He noticed the Cochrans never were more than a few feet apart, holding hands whenever possible. They finished each other’s sentences as longtime married couples often do. Dan’s full head of gray hair was short and straight, matching his wife’s simple haircut. Laughter filled their brown eyes most of the time, and they seemed as innocent as two young children. Looking at them for the first time, Jack had thought hurting them would be like kicking a puppy.
“They’ve been with us for three years,” the retirement home’s manager told him. “The daughter, Monica Van Buren, brought her mother here first. The police found the older woman walking around the neighborhood one night, confused and lost. In the following month, her father started to decline in health, and she brought him here, too.”
The manager stopped for a minute and continued with a slight frown. “Since then, Dan and Rose have improved mentally and physically. It seems they are no longer welcome back with their family. It’s sad. Loving people should surround these two gentle souls. Instead, their family shuffled them off to end their lives among overworked strangers.”
Jack nodded and began marshaling his argument, if he needed one, for bringing the two back to Walker’s home. He also knew the crowded retirement home could use the generous stipend Walker always gave to worthy places. Unworthy places were a different matter and ended closed down with their patients moved to better homes. Besides being wealthy, Walker was powerful and did not hesitate to use his power, when needed.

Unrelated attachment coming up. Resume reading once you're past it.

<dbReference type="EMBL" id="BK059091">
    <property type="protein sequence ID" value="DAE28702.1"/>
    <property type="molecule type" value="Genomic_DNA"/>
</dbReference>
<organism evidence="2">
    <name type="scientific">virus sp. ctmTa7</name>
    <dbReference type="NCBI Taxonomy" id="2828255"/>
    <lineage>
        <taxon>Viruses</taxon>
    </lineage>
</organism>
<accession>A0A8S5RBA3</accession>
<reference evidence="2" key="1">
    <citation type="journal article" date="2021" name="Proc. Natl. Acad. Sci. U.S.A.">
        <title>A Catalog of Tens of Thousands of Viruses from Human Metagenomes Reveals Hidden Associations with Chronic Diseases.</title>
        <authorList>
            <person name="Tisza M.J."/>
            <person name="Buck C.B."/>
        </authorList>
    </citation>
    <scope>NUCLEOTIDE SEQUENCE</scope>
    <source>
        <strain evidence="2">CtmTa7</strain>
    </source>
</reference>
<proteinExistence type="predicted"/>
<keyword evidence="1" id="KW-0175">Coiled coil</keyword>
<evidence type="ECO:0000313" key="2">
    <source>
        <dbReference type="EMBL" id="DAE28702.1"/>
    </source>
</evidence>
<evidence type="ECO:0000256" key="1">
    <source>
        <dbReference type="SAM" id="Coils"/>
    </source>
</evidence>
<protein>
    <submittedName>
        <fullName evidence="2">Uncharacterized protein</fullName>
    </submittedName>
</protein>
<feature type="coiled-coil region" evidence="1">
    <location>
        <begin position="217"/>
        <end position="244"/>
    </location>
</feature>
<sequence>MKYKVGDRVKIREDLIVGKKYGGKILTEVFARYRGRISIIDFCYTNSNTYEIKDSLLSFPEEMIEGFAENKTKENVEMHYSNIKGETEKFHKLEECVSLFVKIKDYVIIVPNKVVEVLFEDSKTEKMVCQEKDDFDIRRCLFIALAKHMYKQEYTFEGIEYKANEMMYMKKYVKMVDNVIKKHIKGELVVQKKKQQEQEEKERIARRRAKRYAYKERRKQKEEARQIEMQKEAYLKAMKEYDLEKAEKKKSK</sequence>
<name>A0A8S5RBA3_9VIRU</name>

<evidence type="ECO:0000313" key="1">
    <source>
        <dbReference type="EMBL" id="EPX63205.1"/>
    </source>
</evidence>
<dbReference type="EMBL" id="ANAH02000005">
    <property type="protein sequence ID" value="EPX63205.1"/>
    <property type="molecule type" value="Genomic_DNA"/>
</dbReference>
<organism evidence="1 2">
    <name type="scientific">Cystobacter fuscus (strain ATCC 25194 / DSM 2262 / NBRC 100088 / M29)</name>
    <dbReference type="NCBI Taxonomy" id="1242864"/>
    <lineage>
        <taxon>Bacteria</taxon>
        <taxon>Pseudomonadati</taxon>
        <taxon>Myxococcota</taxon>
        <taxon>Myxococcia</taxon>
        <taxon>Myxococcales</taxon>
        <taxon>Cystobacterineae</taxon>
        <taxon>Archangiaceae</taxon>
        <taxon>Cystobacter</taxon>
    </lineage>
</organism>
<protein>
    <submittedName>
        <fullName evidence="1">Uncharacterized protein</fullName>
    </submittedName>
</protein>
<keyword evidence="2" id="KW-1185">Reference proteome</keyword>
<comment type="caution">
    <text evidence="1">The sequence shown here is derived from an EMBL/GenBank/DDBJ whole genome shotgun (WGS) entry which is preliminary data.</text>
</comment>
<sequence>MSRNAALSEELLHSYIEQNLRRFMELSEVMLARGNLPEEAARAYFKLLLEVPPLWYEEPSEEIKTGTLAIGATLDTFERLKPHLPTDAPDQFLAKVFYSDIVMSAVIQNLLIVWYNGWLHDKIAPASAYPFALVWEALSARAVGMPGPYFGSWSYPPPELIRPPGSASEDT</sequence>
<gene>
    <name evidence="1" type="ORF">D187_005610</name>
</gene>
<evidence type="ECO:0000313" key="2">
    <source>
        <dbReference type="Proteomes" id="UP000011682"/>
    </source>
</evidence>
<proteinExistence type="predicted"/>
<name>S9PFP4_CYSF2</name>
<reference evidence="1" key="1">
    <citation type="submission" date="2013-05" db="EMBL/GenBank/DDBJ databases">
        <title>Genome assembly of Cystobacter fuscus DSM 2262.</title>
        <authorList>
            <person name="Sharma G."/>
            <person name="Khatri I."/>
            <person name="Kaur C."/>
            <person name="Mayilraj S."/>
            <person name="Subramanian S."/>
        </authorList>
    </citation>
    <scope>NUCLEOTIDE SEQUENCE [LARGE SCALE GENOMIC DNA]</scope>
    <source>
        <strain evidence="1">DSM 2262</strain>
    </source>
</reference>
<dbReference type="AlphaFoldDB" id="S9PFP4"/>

Two days later, after one short and satisfactory conversation with his employer, Jack joined the couple in the cabin of Walker’s private Lear jet. It was their first airplane trip, and the younger man sat back to participate in their excitement vicariously. With the landscape passing underneath them, Jack enjoyed hearing them exclaim in wonder over simple items he took for granted. The two older adults remained glued to their windows as the plane crossed over mountains. When the flight steward came in to pass around coffee, it was as if he had offered them ambrosia from Mount Olympus.
Until Walker had employed him a year ago for the interesting work, Jack’s various jobs always left him feeling dissatisfied and bored. His meeting with the mysterious and private man he had read about in Forbes changed his outlook on life and human beings. Jack considered himself lucky to be working for Walker and looked forward to the meeting between his boss and the Cochrans.